Two years after Iran's marred election, hard-liners anything but triumphant

President Mahmoud Ahmadinejad, who was declared the 2009 winner by a landslide, and his aides have been dismissed by conservative rivals and clerics as a "deviant current" in Iran's theocracy.

Caren Firouz/Reuters
Iranian President Mahmoud Ahmadinejad speaks at a news conference in Tehran last week.

Two years ago today, Iranians cast ballots in a presidential election that would yield violence and change in the Islamic Republic like no vote before it.

In an election marred with allegations of blatant fraud, President Mahmoud Ahmadinejad was given a landslide reelection victory that was hailed by supreme leader Ayatollah Ali Khamenei as a “divine assessment.”

Yet today the testy president and his aides have challenged the power of Mr. Khamenei. Conservative rivals now dismiss them as a “deviant current” obsessed with the imminent return of the Shiite messiah.

Close aides have been arrested for sorcery and witchcraft, and there is talk that Mr. Ahmadinejad will not survive the rest of his four-year term. The leader’s deputy representative to the Revolutionary Guard even declared this week that “the current of deviation … is the gravest danger in the history of Shiite Islam.”

So while the regime was successful in brutally putting down the largest popular protests since the 1979 Islamic revolution, it appears anything but triumphant today.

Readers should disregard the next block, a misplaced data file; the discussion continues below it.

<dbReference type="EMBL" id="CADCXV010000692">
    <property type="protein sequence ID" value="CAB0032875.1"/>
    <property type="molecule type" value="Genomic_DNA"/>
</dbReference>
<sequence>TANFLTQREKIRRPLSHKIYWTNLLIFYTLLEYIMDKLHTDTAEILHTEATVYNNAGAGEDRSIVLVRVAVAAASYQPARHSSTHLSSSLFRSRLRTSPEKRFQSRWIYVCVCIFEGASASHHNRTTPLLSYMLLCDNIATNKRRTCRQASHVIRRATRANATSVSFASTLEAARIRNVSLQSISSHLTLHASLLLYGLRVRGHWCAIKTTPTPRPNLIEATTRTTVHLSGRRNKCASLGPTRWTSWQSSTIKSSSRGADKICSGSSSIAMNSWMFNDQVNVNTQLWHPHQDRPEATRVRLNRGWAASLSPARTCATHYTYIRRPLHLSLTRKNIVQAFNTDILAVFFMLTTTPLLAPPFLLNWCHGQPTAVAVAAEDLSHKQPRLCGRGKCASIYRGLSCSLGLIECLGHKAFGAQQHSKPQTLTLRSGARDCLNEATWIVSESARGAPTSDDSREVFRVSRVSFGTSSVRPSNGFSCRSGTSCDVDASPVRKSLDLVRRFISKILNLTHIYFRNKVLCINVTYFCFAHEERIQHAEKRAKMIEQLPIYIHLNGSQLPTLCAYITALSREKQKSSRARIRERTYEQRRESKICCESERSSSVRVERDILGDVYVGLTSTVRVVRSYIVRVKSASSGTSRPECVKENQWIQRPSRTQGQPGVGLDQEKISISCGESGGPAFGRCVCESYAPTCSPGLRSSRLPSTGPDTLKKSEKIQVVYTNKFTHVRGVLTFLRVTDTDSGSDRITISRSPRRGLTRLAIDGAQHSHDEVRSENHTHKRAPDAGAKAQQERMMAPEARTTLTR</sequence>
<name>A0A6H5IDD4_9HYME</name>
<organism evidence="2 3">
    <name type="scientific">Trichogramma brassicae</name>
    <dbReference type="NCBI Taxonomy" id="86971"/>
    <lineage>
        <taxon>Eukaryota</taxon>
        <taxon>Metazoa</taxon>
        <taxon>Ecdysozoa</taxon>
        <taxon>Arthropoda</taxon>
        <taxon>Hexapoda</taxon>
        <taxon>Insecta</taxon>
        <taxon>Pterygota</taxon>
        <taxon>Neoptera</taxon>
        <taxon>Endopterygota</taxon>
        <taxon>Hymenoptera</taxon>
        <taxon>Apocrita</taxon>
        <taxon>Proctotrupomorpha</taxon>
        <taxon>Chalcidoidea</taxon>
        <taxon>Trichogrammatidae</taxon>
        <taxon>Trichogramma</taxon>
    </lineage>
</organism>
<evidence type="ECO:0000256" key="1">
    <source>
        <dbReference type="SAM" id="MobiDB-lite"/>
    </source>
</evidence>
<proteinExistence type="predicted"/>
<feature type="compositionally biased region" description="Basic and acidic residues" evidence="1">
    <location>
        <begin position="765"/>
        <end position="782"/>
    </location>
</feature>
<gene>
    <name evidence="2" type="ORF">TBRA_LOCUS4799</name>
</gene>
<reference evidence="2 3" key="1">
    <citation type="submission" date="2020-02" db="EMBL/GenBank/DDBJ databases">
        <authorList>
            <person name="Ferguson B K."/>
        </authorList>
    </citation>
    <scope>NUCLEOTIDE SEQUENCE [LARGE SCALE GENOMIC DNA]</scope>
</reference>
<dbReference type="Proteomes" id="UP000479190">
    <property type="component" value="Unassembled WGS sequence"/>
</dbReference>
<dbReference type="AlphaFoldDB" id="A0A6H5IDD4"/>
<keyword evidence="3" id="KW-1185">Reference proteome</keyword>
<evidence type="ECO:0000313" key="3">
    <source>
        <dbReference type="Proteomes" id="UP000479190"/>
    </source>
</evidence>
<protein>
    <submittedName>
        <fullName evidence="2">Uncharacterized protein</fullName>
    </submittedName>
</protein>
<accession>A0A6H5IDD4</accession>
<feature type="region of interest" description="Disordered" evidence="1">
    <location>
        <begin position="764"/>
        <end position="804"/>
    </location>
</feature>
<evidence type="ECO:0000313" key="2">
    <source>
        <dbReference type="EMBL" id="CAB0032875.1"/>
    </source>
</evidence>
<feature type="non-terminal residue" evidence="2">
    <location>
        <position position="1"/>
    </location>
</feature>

Iran’s unique system of government – a blend of preeminent theological and declared democratic values that are often in tension with each other ­– once sought to offer a model to the world.

Instead, even as hard-line leaders proclaim the Islamic Republic to be at the peak of its powers, the events of the past two years have exposed political dysfunction.

Iran “simply has not developed the institutions and rules that are needed to prevent very unsettling change,” says Farideh Farhi, an Iran specialist at the University of Hawaii at Manoa. “So rather than moving toward stabilization … what we see is a system that is constantly faced with deepening political turmoil.”

Reformists' hopes are fading

Two years ago, reformists' dream of change appeared for a moment real, in a ballot cast for Mir Hossein Mousavi, who they hoped might finally loosen the strictures of Iran’s self-proclaimed “government of God.”

But the immediate declaration that the archconservative Ahmadinejad had won by a large margin prompted cries of fraud, and weeks of unrest by millions of protesters asking “Where is my vote?”

Regime enforcers took to the streets in a crackdown that left scores if not hundreds dead, and countless portraits of Iran’s supreme religious leader Khamenei were burned and trampled upon.

The pro-democracy Green Movement was bludgeoned off the streets – an act that continued today, according to opposition websites, which reported that security forces “attacked the crowd with electric batons” during a modest gathering of people at a downtown square.

Today this chant was heard: “Khamenei should know, he’s soon to go.”

The vicious infighting between conservative factions has brought little hope to Green Movement sympathizers, however. In the latest blow, they woke to the second anniversary today to news that imprisoned journalist and opposition activist Hoda Saber had died in prison from a heart attack after a 10-day hunger strike.

"Today I sat at this computer and wept for an hour ... because I couldn't understand the point of another death; a hunger strike, any action, for such a sick and stupid nation," said one Green Movement supporter contacted in Tehran.